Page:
Unfortunately this had the effect of distracting the young boy and after reading the accompanying comic book that came with the figure he was happy with the purchase.  It took a few years to get Skeletor and by that time Filmation has produced a cartoon (He-Man and the Masters of the Universe) that made Skeletor seem a simpleton, fool, and worst manager in history.

Here is an example of Skeletor’s management style:
In the desert of Eternia there lies a gem that will allow the possessor to control the entire world.  This item is in the deepest, hottest, most inhospitable part of the desert.  Who, from his vast selection of loyal minions will Skeletor send?
The monkey and the fish-man, that’s who.
Team A, you will be Desert Strike Force Code Name "Poor Choice"
I need to re-iterate here, there will be no water and no trees.  Skeletor will send the monkey and the fish-man every time.  Despite having minions better suited for the task.  Why not send the spitting cobra and the lizard?
Team B, you will be my Snow Serpents!  Now get out there and find my weapons!
Why not send the cyborg and the robot?
Ah, Team C, to the Sea!  Get it?  It's a pun, an Evil Pun!
It’s because at the same time that he needs the desert gem he needs someone to collect a rare clam from the oceans of Eternia and he sent the cyborg and the robot to the bottom of the sea an hour ago for it.  And the reptile people?  They are at the Northern Pole of Eternia, hip deep in snow and ice with the naked yellow chick looking for the lost technology of the ancients. 
All jokes about this woman being 'frigid' are officially in poor taste
He’s just a bad leader is what I’m saying.
And he blames others for his failings.  Honestly, even with the Orko factor handicapping He-Man’s team, Skeletor is consistently calling the wrong plays for the bad guys.
Is that the sort of villain a hero should be facing, the sort of villain that beats himself?
The original packaging gave the characters, the “masters” of the universe titles, such as Savage Henchman for Beast Man or Master of Weapons for Man-At-Arms.  Skeletor’s title was Lord of Destruction!  So again, looking at the toy-based evidence alone we have 1) skull for a face; 2) buff physique; 3) evil clawed bird feet; 4) satanic ram skull staff; 5) pseudo-Roman bone armor; 6) Lord of Destruction!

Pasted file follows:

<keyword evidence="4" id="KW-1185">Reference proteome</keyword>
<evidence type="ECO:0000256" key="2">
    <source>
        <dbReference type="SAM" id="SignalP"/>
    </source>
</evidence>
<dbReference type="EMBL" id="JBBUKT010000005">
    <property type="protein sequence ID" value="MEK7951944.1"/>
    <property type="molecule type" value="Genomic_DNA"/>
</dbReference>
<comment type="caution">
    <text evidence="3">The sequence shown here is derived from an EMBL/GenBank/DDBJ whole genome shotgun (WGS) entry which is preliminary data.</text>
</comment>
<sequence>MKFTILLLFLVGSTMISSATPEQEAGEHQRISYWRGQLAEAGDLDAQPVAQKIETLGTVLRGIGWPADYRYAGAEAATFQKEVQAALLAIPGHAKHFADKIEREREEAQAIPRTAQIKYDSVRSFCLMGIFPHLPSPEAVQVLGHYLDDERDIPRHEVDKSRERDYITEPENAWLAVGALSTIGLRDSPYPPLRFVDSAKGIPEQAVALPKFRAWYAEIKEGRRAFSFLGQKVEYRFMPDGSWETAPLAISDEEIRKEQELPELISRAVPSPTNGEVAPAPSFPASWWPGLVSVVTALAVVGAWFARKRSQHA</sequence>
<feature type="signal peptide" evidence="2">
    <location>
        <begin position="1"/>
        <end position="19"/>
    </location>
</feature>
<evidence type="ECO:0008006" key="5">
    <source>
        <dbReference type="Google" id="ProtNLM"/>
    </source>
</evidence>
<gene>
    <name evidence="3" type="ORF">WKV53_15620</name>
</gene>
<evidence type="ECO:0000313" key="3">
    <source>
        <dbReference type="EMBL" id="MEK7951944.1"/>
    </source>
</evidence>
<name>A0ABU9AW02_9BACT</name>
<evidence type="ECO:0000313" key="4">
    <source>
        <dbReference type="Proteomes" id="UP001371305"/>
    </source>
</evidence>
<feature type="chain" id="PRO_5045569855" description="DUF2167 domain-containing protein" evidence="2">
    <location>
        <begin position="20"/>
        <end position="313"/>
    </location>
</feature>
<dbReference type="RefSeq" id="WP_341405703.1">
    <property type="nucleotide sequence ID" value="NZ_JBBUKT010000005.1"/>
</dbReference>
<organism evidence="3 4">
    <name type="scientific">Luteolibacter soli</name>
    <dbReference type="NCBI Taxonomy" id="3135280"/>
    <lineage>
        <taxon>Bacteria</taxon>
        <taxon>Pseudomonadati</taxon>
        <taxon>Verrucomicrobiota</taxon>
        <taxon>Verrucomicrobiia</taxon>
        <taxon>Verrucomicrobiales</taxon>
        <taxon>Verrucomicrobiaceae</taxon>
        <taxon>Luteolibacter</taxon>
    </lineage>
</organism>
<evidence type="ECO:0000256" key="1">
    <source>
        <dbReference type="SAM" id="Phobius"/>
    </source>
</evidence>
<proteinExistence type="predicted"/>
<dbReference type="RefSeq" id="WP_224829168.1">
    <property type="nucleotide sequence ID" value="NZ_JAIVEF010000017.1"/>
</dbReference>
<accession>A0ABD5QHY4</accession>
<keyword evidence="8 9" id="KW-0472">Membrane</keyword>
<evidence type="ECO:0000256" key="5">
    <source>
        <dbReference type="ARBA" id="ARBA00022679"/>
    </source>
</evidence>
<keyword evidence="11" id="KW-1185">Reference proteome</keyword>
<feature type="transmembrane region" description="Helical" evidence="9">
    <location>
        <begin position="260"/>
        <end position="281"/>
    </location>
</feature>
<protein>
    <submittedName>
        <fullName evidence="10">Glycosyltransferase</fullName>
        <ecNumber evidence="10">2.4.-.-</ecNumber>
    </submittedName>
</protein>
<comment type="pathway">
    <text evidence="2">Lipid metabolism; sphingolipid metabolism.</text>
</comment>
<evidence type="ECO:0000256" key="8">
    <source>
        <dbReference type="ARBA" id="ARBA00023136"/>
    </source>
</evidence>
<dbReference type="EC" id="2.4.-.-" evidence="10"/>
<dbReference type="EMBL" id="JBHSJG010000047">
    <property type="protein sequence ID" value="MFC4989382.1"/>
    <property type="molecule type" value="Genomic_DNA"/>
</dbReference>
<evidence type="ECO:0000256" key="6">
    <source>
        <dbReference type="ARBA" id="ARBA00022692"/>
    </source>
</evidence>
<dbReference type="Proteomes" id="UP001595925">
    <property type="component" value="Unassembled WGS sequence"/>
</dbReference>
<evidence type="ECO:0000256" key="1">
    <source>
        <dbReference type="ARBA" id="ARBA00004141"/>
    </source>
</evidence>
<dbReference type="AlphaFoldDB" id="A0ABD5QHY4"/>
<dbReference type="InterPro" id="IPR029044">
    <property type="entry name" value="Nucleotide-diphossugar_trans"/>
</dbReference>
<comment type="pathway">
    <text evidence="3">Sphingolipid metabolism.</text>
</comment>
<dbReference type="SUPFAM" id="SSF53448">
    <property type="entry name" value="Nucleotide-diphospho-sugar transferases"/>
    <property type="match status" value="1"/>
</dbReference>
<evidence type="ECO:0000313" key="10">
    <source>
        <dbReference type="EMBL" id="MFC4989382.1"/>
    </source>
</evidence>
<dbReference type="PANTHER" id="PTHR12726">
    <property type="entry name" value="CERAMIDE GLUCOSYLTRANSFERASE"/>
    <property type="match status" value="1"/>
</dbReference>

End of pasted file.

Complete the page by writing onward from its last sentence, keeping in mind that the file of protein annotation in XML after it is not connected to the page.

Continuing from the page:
You really have to expand this to appreciate the effort
How is this guy not the most badass villain ever?
He is the barbarian fantasy equivalent of Doctor Doom, Thanos and Darkseid all rolled into one.  It simply was not the case, however, due to the Filmation cartoons.  In the minicomics that came with the figures Skeletor started out as a competent and interesting villain, but once the cartoon debuted and proved popular the character suffered. 
Anyone familiar with toys will not be surprised to learn that Mattel made multiple variants of Skeletor and He-Man over the years (although thankfully these did not appear in the cartoons) including Battle Armor Skeletor (pretty cool really) with a neat ‘battle damage’ effect and the extremely lame Laser Light Skeletor who is just crap.
This might be the worst toy ever made.  It looks like it was shat into existence.
In 2002 Mattel released a new, updated line of MotU toys (there was a cartoon again) with new sculpts by the Four Horsemen (http://www.fourhorsemen.biz/).  The Skeletor from that line was nothing short of righteous.  Here was the character that we had all dreamed of in the 80’s.  Since any RPG gamer realizes that Skeletor is essentially a lich and that liches are the number one, A, top-level, all time most badass of the undead, this is the Skeletor we deserved.
Have a look at him: leering skull for a face, muscled physique, ram-skull staff, strange boney armor; this guy looks like he means business.
This is a thing of beauty, it is.  So many colors, so much detail, 5 toes per foot...
The updated Skeletor was less the simpering, whiney fool of his previous cartoon incarnations and seemed more comfortable using powerful magic.

Skeletor needed to be a great evil in order that He-Man could be a great good.  Again we draw the comparison to the lich, a spellcaster that works great and dark magics to transcend death itself and continue in its quest for power.  Skeletor just looks badass and his character should have matched it.  In practice he ends up being like Cobra Commander, a poor leader, a poor planner and a whinging twat.  Even Cy-Kill of the Gobots is a more interesting and effective villain.